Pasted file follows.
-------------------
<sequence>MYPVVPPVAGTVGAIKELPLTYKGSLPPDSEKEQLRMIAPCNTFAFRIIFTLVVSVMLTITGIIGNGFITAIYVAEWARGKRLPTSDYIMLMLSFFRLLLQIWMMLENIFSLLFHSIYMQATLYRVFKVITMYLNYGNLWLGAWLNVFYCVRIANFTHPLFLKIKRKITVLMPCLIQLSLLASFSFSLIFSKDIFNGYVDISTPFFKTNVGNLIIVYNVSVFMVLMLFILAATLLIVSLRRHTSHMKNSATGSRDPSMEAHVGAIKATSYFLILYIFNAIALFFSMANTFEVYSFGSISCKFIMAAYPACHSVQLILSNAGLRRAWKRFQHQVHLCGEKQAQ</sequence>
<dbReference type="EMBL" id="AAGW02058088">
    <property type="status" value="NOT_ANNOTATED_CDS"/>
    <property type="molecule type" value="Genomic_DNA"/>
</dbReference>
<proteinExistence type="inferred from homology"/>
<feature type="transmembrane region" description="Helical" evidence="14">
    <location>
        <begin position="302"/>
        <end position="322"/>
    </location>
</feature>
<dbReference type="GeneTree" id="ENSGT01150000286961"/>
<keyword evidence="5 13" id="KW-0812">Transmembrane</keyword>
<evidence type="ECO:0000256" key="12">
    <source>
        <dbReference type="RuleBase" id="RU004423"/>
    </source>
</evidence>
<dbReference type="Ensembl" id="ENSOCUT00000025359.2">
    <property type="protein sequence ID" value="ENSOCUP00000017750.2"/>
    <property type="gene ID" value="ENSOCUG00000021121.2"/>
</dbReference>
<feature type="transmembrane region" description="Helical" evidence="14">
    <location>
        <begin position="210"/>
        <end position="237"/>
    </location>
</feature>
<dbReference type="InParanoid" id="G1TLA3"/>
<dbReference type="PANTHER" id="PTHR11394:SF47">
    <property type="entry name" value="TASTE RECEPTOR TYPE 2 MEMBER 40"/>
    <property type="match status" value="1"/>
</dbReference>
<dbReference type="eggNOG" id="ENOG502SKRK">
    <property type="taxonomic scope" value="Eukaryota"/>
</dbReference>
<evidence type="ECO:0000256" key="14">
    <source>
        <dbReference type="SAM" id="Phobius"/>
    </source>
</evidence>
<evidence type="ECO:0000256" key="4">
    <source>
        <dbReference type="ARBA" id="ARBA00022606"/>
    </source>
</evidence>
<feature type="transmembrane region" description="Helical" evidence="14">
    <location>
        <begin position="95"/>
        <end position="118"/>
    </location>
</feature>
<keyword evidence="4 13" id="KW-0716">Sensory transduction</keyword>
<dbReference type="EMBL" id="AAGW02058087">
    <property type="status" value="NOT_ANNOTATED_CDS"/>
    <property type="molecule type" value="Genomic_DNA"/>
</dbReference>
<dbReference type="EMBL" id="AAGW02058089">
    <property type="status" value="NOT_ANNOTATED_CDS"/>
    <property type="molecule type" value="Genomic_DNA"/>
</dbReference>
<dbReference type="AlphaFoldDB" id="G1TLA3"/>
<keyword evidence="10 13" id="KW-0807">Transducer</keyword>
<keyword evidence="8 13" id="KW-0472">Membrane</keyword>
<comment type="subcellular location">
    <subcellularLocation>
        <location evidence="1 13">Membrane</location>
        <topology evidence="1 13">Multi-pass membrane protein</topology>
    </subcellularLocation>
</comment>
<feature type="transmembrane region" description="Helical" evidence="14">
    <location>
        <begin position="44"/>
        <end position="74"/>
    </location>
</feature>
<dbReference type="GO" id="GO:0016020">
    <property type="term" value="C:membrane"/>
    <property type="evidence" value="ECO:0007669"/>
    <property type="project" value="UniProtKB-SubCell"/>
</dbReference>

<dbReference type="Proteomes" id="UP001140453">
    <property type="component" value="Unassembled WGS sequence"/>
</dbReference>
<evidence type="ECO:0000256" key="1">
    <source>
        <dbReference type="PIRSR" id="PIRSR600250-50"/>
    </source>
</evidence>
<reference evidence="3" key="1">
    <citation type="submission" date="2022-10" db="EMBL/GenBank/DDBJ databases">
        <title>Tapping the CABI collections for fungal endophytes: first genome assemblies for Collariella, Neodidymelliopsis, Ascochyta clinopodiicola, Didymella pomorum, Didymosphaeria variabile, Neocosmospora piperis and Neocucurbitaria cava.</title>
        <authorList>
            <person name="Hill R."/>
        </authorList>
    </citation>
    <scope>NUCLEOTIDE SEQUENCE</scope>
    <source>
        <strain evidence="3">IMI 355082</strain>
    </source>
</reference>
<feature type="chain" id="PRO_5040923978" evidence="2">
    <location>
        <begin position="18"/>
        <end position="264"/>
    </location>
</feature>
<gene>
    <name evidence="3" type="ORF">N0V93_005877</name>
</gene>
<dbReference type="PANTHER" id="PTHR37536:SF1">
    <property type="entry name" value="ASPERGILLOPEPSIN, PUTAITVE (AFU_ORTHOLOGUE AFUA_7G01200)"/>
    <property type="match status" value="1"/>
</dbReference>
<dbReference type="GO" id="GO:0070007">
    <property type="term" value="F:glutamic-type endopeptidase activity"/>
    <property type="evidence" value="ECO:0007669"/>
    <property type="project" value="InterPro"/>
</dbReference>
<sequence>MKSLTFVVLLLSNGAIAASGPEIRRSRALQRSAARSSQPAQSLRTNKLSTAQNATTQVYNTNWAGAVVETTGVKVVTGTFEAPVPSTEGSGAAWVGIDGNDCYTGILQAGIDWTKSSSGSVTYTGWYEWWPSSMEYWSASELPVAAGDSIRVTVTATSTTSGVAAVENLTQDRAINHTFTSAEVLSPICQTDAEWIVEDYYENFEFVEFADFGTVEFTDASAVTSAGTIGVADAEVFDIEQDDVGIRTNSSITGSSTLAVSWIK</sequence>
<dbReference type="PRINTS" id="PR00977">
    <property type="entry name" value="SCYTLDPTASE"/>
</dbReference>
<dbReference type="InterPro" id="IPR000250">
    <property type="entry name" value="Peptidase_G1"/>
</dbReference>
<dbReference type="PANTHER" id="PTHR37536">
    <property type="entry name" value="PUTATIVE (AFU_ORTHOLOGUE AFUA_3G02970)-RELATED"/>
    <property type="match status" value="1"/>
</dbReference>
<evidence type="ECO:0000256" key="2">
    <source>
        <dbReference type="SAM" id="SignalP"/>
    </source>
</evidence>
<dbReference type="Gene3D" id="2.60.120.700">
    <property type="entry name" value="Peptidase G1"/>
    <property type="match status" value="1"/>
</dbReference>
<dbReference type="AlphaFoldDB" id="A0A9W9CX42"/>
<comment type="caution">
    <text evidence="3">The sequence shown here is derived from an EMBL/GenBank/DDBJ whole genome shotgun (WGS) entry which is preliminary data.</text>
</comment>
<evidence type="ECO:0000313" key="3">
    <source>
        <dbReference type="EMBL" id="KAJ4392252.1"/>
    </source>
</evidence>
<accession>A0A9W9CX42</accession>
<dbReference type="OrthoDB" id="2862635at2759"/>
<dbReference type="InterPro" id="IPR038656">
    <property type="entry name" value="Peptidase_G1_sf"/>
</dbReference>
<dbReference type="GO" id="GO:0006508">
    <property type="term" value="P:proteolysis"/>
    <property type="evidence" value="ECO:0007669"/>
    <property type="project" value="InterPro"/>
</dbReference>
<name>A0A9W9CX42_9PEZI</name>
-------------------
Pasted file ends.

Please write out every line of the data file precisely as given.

<sequence>MYPVVPPVAGTVGAIKELPLTYKGSLPPDSEKEQLRMIAPCNTFAFRIIFTLVVSVMLTITGIIGNGFITAIYVAEWARGKRLPTSDYIMLMLSFFRLLLQIWMMLENIFSLLFHSIYMQATLYRVFKVITMYLNYGNLWLGAWLNVFYCVRIANFTHPLFLKIKRKITVLMPCLIQLSLLASFSFSLIFSKDIFNGYVDISTPFFKTNVGNLIIVYNVSVFMVLMLFILAATLLIVSLRRHTSHMKNSATGSRDPSMEAHVGAIKATSYFLILYIFNAIALFFSMANTFEVYSFGSISCKFIMAAYPACHSVQLILSNAGLRRAWKRFQHQVHLCGEKQAQ</sequence>
<dbReference type="EMBL" id="AAGW02058088">
    <property type="status" value="NOT_ANNOTATED_CDS"/>
    <property type="molecule type" value="Genomic_DNA"/>
</dbReference>
<proteinExistence type="inferred from homology"/>
<feature type="transmembrane region" description="Helical" evidence="14">
    <location>
        <begin position="302"/>
        <end position="322"/>
    </location>
</feature>
<dbReference type="GeneTree" id="ENSGT01150000286961"/>
<keyword evidence="5 13" id="KW-0812">Transmembrane</keyword>
<evidence type="ECO:0000256" key="12">
    <source>
        <dbReference type="RuleBase" id="RU004423"/>
    </source>
</evidence>
<dbReference type="Ensembl" id="ENSOCUT00000025359.2">
    <property type="protein sequence ID" value="ENSOCUP00000017750.2"/>
    <property type="gene ID" value="ENSOCUG00000021121.2"/>
</dbReference>
<feature type="transmembrane region" description="Helical" evidence="14">
    <location>
        <begin position="210"/>
        <end position="237"/>
    </location>
</feature>
<dbReference type="InParanoid" id="G1TLA3"/>
<dbReference type="PANTHER" id="PTHR11394:SF47">
    <property type="entry name" value="TASTE RECEPTOR TYPE 2 MEMBER 40"/>
    <property type="match status" value="1"/>
</dbReference>
<dbReference type="eggNOG" id="ENOG502SKRK">
    <property type="taxonomic scope" value="Eukaryota"/>
</dbReference>
<evidence type="ECO:0000256" key="14">
    <source>
        <dbReference type="SAM" id="Phobius"/>
    </source>
</evidence>
<evidence type="ECO:0000256" key="4">
    <source>
        <dbReference type="ARBA" id="ARBA00022606"/>
    </source>
</evidence>
<feature type="transmembrane region" description="Helical" evidence="14">
    <location>
        <begin position="95"/>
        <end position="118"/>
    </location>
</feature>
<keyword evidence="4 13" id="KW-0716">Sensory transduction</keyword>
<dbReference type="EMBL" id="AAGW02058087">
    <property type="status" value="NOT_ANNOTATED_CDS"/>
    <property type="molecule type" value="Genomic_DNA"/>
</dbReference>
<dbReference type="EMBL" id="AAGW02058089">
    <property type="status" value="NOT_ANNOTATED_CDS"/>
    <property type="molecule type" value="Genomic_DNA"/>
</dbReference>
<dbReference type="AlphaFoldDB" id="G1TLA3"/>
<keyword evidence="10 13" id="KW-0807">Transducer</keyword>
<keyword evidence="8 13" id="KW-0472">Membrane</keyword>
<comment type="subcellular location">
    <subcellularLocation>
        <location evidence="1 13">Membrane</location>
        <topology evidence="1 13">Multi-pass membrane protein</topology>
    </subcellularLocation>
</comment>
<feature type="transmembrane region" description="Helical" evidence="14">
    <location>
        <begin position="44"/>
        <end position="74"/>
    </location>
</feature>
<dbReference type="GO" id="GO:0016020">
    <property type="term" value="C:membrane"/>
    <property type="evidence" value="ECO:0007669"/>
    <property type="project" value="UniProtKB-SubCell"/>
</dbReference>

<dbReference type="Proteomes" id="UP001140453">
    <property type="component" value="Unassembled WGS sequence"/>
</dbReference>
<evidence type="ECO:0000256" key="1">
    <source>
        <dbReference type="PIRSR" id="PIRSR600250-50"/>
    </source>
</evidence>
<reference evidence="3" key="1">
    <citation type="submission" date="2022-10" db="EMBL/GenBank/DDBJ databases">
        <title>Tapping the CABI collections for fungal endophytes: first genome assemblies for Collariella, Neodidymelliopsis, Ascochyta clinopodiicola, Didymella pomorum, Didymosphaeria variabile, Neocosmospora piperis and Neocucurbitaria cava.</title>
        <authorList>
            <person name="Hill R."/>
        </authorList>
    </citation>
    <scope>NUCLEOTIDE SEQUENCE</scope>
    <source>
        <strain evidence="3">IMI 355082</strain>
    </source>
</reference>
<feature type="chain" id="PRO_5040923978" evidence="2">
    <location>
        <begin position="18"/>
        <end position="264"/>
    </location>
</feature>
<gene>
    <name evidence="3" type="ORF">N0V93_005877</name>
</gene>
<dbReference type="PANTHER" id="PTHR37536:SF1">
    <property type="entry name" value="ASPERGILLOPEPSIN, PUTAITVE (AFU_ORTHOLOGUE AFUA_7G01200)"/>
    <property type="match status" value="1"/>
</dbReference>
<dbReference type="GO" id="GO:0070007">
    <property type="term" value="F:glutamic-type endopeptidase activity"/>
    <property type="evidence" value="ECO:0007669"/>
    <property type="project" value="InterPro"/>
</dbReference>
<sequence>MKSLTFVVLLLSNGAIAASGPEIRRSRALQRSAARSSQPAQSLRTNKLSTAQNATTQVYNTNWAGAVVETTGVKVVTGTFEAPVPSTEGSGAAWVGIDGNDCYTGILQAGIDWTKSSSGSVTYTGWYEWWPSSMEYWSASELPVAAGDSIRVTVTATSTTSGVAAVENLTQDRAINHTFTSAEVLSPICQTDAEWIVEDYYENFEFVEFADFGTVEFTDASAVTSAGTIGVADAEVFDIEQDDVGIRTNSSITGSSTLAVSWIK</sequence>
<dbReference type="PRINTS" id="PR00977">
    <property type="entry name" value="SCYTLDPTASE"/>
</dbReference>
<dbReference type="InterPro" id="IPR000250">
    <property type="entry name" value="Peptidase_G1"/>
</dbReference>
<dbReference type="PANTHER" id="PTHR37536">
    <property type="entry name" value="PUTATIVE (AFU_ORTHOLOGUE AFUA_3G02970)-RELATED"/>
    <property type="match status" value="1"/>
</dbReference>
<evidence type="ECO:0000256" key="2">
    <source>
        <dbReference type="SAM" id="SignalP"/>
    </source>
</evidence>
<dbReference type="Gene3D" id="2.60.120.700">
    <property type="entry name" value="Peptidase G1"/>
    <property type="match status" value="1"/>
</dbReference>
<dbReference type="AlphaFoldDB" id="A0A9W9CX42"/>
<comment type="caution">
    <text evidence="3">The sequence shown here is derived from an EMBL/GenBank/DDBJ whole genome shotgun (WGS) entry which is preliminary data.</text>
</comment>
<evidence type="ECO:0000313" key="3">
    <source>
        <dbReference type="EMBL" id="KAJ4392252.1"/>
    </source>
</evidence>
<accession>A0A9W9CX42</accession>
<dbReference type="OrthoDB" id="2862635at2759"/>
<dbReference type="InterPro" id="IPR038656">
    <property type="entry name" value="Peptidase_G1_sf"/>
</dbReference>
<dbReference type="GO" id="GO:0006508">
    <property type="term" value="P:proteolysis"/>
    <property type="evidence" value="ECO:0007669"/>
    <property type="project" value="InterPro"/>
</dbReference>
<name>A0A9W9CX42_9PEZI</name>